There is a known issue at the moment that if you deploy Railo as a WAR file, there are some conflicts with a few libraries. To avoid these conflicts, you need to remove the following JAR files from the Railo /railo.war/WEB-INF/lib folder

  • apache-xml-xerces.jar
  • xml-apis.jar
  • ss_css2.jar
  • tagsoup.jar
  • serializer.jar
  • w3c-dom.jar

That should do.

Start the JBoss server and look at the log output. You should see both AdobeCF and RailoCF start in the / context.

Place a file that dumps the server scope in cfusion.war and railo.war folders. Browse to http://railoapp.local/ you should see the server dump for RailoCF. Browsing to http://adobeapp.local/ should show you the server dump for Adobe CF.

Sharing Files Between AdobeCF and RailoCF

Since the basic idea was to make changes in the code and test in both AdobeCF and RailoCF, I checked out my application from source control twice — once into the webroot of cfusion.war and once into the webroot of railo.war. However, this was quite irritating and problemmatic as I has having to commit/checkout/update in two separate folders.

So I decided to remove the source code from cfusion.war and created symbolic links in cfusion.war folder to all the relevant folders in railo.war folder. So when I view the filesystem of cfusion.war I could see the relevant directories in the webroot.

However, JBoss Tomcat by default does not allow browsing to folders and files in symbolic links in the web context.

You need explicity tell it do so. To do this, you need to change jbossweb.sar/context.xml. Add allowLinking=”true” to the root Context node. This is what my Context.xml looks like:

<Context cookies="true" crossContext="true" allowLinking="true">
<Manager pathname="SESSIONS.ser" />
<Manager pathname="" />
<InstanceListener>org.jboss.web.tomcat.security.RunAsListener</InstanceListener>
</Context>

And that did it.

Restart the JBoss server. And now it should expose the linked folders as a regular folders in the webroot and you can browse to them.

It definitely made my development much easier as this setup provides an identical testing ground for my application (both apps running in the root context) and reduces logistical hassels like checking-out/checking-in files at two different locations.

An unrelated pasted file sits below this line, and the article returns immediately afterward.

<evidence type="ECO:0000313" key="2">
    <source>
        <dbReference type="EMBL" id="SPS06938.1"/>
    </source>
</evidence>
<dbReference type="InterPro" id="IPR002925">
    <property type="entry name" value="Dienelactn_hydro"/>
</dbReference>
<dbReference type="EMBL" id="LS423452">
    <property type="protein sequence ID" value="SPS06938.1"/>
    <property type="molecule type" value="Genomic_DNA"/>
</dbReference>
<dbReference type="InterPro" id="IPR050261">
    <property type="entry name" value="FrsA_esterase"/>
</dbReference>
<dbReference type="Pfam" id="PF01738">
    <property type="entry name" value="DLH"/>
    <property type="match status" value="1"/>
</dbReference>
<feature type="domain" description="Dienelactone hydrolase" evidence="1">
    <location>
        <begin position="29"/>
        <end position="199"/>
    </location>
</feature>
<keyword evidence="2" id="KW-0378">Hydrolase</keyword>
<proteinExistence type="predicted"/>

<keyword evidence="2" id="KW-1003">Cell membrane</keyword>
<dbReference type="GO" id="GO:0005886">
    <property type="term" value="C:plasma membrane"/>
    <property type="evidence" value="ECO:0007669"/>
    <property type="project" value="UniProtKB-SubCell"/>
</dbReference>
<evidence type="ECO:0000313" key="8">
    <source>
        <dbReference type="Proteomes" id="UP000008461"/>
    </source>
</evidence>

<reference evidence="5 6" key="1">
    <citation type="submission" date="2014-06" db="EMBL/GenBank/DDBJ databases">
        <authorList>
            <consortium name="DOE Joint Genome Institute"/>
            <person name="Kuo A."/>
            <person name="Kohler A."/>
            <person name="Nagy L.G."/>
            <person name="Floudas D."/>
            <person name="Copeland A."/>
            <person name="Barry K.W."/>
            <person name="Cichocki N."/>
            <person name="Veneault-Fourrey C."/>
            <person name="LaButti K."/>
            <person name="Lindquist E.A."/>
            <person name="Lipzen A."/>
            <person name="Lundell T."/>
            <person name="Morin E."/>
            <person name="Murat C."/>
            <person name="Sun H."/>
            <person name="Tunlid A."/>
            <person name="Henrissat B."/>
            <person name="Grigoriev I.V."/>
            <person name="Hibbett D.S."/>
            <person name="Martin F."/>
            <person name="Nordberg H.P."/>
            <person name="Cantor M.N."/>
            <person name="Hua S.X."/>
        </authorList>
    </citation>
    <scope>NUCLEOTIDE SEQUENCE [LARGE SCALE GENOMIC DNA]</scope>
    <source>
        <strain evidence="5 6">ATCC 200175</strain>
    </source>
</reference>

Using BBEdit for Editing Apache Configuration Files

Off late, I’ve been working a lot with Apache configration files. And since I use BBEdit for most of my text file editing, I invariably use BBEdit for editing Apache configuration files. My workflow for working with these files is now quite settled. I thought I’d share it here.

Syntax Color Coding

BBEdit has very nice third-party language module for Apache Configuration files. The module automagically provides syntax coloring for all the Apache keywords, making it really easy to read configuration files. If you have ever had to work with Apache configuration files, you will see the utility in something like this. Obviously if you make any error in spelling out a directive or any other keyword, it does not get color-coded, so one ends up making fewer errors.

Apache Configuration Files Color Coding

Editing All Files at One Go

BBEdit has a very feature where one can open up a whole folder for editing. All files in the folder being edited become available on one side of the screen.

Apache File View

This comes in quite handy if you have a lot of include files in your main Apache conf. I have my enviornment setup so that I issue the following on Terminal and BBEdit loads up the folder view for Apache configuration files:

bbedit /private/etc/apache2

Testing Configuration

After making any change to configuration files, I normally test if the changes are ok or not. I’ve created a simple shell script that does the needful.

#!/bin/sh
sudo apachectl -t

Using BBEdit you can run this script from within BBEdit, without having to open Terminal. You need to click on the top menu option which looks like #! to bring up the menu to run the script.

Restarting Apache

If the test is ok, you can restart Apache. I have another simply shell script that does the needful:

#!/bin/sh
sudo apachectl restart

Again, I run it using the BBEdit option to run scripts in Terminal.

All in all, with the plugin and these simply scripts, my Apache webserver configuration tasks have become much simpler and more streamlined.

Monitoring a JBoss Instance Running ColdFusion and Railo with JConsole

Today I needed to use JConsole to connect up to a JBoss instance running ColdFusion and Railo. I wanted to see thread usage etc. when starting the application I’m working on.

In the past when I’ve used JConsole, it used to automatically detect the running JVMs and show them in the startup dialog box. However, today I wasn’t seeing the running JVMs.

I could connect using the Advanced option in JConsole and by putting in the JMX Connector URI. But connecting like that means that JConsole does not provide information on threads/memory etc. — stuff I wanted to see.

After a bit of digging around I found that you need to pass the following arguments to the JVM that you want to monitor in JConsole:

-Dcom.sun.management.jmxremote
-Dcom.sun.management.jmxremote.authenticate=false

Once I added these JVM arguments and restart my JBoss instance, JConsole automatically detected running JVMs.

Normally JConsole should automatically detect running JVMs. But I believe this has to do with the fact that I was using Java version 1.5.0_16. If you are using Java 6, you shouldn’t need to do this.